November 15, 2004 4:00 AM PST
Perspective: VoIP backers should celebrate Bush winSee all Perspectives
But a decision last week illustrates why Bush's ascendancy is terrific news for Internet telephony companies that would have experienced a tougher time if a Democrat had moved into the White House.
The Federal Communications Commission's vote on Tuesday in favor of voice over Internet Protocol, or VoIP, companies nicely captures the long-running discord between the Democrats' regulatory fetishism and the Republicans' regulatory restraint.
Led by FCC Chairman Michael Powell, the Republicans said VoIP must be freed from the clutches of busybody state utility commissioners--an argument also raised by Vonage and Internet companies worried about states regulating prices and levying onerous taxes in the manner of the former Soviet Union. As usual, that approach irked the two Democrats on the five-member commission.
FCC Commissioner Jonathan Adelstein said he "cannot fully endorse an approach that leaves unanswered so many important questions." Commissioner Michael Copps said he would "withhold" his approval because the decision could "erode our partnership with the states." Can't have that, of course.
Because Copps and Adelstein currently don't have a majority, they've had to content themselves with kvetching from the sidelines. But an Election Day victory by Sen. John Kerry would have awarded the Democrats control of the FCC and likely elevated Copps, a former Senate staffer, to chair.
"The Democrats on the commission simply have been more skeptical of markets, and the Republicans have been more skeptical of regulation," says James Gattuso, a fellow at the Heritage Foundation and a former deputy chief at the FCC. "It's almost a classic situation of burden of proof: The Republicans seem to be saying, 'Prove to us you need regulation,' and the Democrats seem to be saying, 'Prove to us markets will work.'"
Long-standing partisan divide
This isn't the first time the two Democrats have wanted to aggressively regulate VoIP and broadband technologies while the Republicans have backed technology companies and the free market.
In February, the FCC granted a request from VoIP provider Pulver.com to be immune from the ponderous stack of government rules, taxes and requirements that apply to 20th century telephone networks. Pulver.com's Free World Dialup software merely lets audio be transferred over the Internet--because the telephone network is never used, Powell and the Republicans realized, there's scant justification for the FCC to be regulating computer software.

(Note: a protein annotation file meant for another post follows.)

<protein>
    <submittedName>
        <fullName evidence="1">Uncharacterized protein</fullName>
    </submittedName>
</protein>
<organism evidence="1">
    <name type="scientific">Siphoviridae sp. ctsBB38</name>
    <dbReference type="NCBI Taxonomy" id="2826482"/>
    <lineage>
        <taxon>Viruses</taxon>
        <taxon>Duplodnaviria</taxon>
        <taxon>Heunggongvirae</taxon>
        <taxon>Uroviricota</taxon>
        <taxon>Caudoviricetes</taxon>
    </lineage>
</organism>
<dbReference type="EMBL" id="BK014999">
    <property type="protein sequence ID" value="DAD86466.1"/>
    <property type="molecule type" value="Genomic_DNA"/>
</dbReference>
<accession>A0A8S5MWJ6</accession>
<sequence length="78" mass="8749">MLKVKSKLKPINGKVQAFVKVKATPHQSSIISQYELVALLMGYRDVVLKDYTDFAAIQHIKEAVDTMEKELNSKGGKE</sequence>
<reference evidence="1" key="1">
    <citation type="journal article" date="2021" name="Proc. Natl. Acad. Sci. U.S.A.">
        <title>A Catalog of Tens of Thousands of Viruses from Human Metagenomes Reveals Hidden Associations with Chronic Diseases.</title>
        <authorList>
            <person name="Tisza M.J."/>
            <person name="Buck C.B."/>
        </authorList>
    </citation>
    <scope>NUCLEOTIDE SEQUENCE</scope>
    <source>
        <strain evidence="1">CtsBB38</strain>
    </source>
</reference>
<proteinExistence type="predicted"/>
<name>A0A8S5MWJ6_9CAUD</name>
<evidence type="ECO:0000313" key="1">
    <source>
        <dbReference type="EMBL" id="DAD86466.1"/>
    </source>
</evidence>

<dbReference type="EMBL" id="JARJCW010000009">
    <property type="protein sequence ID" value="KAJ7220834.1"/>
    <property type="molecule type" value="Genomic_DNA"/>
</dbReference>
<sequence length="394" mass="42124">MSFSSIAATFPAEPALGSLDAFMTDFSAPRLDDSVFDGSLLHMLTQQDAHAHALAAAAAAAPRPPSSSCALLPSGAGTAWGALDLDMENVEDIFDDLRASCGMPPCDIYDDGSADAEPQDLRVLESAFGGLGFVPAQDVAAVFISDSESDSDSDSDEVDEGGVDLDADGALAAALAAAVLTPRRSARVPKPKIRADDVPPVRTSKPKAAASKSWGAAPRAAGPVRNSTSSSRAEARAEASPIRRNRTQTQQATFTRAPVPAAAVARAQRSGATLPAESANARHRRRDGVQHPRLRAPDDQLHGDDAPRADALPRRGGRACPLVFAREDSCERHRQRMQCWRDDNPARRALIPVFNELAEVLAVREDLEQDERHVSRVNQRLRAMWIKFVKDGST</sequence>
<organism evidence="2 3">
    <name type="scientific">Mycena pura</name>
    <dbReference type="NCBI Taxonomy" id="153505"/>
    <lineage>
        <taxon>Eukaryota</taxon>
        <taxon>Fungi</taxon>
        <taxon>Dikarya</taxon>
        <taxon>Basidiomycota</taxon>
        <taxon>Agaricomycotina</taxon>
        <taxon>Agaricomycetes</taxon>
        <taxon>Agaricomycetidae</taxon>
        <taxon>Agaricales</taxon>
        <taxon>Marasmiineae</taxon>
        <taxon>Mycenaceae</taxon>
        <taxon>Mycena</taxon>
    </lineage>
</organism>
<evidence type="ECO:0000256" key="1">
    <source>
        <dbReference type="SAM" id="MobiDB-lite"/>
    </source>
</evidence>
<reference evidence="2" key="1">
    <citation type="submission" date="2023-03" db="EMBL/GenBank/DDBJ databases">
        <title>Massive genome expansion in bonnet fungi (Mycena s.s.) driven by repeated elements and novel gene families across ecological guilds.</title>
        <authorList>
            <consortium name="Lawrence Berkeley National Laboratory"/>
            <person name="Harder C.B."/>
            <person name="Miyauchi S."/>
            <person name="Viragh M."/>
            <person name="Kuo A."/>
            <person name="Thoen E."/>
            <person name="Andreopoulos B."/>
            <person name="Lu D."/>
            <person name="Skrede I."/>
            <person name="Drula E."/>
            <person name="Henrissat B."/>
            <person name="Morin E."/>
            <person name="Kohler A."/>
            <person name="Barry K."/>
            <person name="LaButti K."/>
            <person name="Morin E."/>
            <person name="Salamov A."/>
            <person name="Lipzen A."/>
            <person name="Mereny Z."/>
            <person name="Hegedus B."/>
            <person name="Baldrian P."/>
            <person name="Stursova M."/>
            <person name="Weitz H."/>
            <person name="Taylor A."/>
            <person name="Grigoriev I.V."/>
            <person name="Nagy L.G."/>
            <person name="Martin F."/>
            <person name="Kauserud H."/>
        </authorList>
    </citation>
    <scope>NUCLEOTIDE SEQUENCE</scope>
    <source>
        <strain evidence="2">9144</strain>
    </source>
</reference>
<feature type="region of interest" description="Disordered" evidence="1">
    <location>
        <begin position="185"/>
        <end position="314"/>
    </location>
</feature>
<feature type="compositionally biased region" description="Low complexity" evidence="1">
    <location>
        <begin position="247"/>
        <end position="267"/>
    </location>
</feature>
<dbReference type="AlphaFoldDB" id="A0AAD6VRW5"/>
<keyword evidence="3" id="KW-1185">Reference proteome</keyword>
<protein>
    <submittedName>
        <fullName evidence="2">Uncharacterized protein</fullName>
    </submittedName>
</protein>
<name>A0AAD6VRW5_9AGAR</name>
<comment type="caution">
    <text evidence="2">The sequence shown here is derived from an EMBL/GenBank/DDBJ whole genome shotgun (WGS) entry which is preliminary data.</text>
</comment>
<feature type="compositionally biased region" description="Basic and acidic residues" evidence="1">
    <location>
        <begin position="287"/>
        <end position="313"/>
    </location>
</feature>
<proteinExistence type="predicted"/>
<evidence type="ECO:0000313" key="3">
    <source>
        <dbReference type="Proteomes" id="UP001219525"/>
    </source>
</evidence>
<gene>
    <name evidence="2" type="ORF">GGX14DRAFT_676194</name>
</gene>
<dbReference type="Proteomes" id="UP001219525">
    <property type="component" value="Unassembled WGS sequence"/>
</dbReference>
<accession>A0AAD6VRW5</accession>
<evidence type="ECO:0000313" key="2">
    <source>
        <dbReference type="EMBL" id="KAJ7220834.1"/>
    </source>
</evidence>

But that didn't stop the Copps-Adelstein axis from crying foul. Copps said he had met with the FBI and concluded that deregulating VoIP might create some "challenges for law enforcement and has implications for universal service and public safety"--never mind that his fellow commissioners had heard from the FBI too and rejected police demands as hyperbole.
Votes on broadband also reflect that partisan divide. In 2003, the FCC voted to let former Bell companies run fiber to American homes without being required to make the fiber links available to competitors. Otherwise, the Republicans reasoned, telephone companies will have near-zero incentive to spend the billions of dollars necessary to rip up streets and run the conduits. Once again, the dissenting Democrats predicted disaster.
They were wrong: Fiber is thriving today. Verizon Communications has predicted it will have 1 million homes wired with fiber by the end of 2004 and 3 million by the end of 2005. Verizon is even planning to offer
Powell--who said last week he'd like to stay on as chair--is no David Friedman-quoting libertarian. His politically convenient indecency crusade against broadcasters shows little understanding of the First Amendment, and he deserves the enmity of the open-source community for supporting the ill-advised "broadcast flag." Powell's views on wiretapping aren't as expansive as the FBI's, but they're still problematic.
But given today's political reality, Powell and his Republican allies probably have done as much as they could to help nurture VoIP and bring high-speed connections to Americans' homes. The two Democratic commissioners have not.
Declan McCullagh is CNET News.com's chief political correspondent. He spent more than a decade in Washington, D.C., chronicling the busy intersection between technology and politics. Previously, he was the Washington bureau chief for Wired News, and a reporter for Time.com, Time magazine and HotWired. McCullagh has taught journalism at American University and been an adjunct professor at Case Western University.
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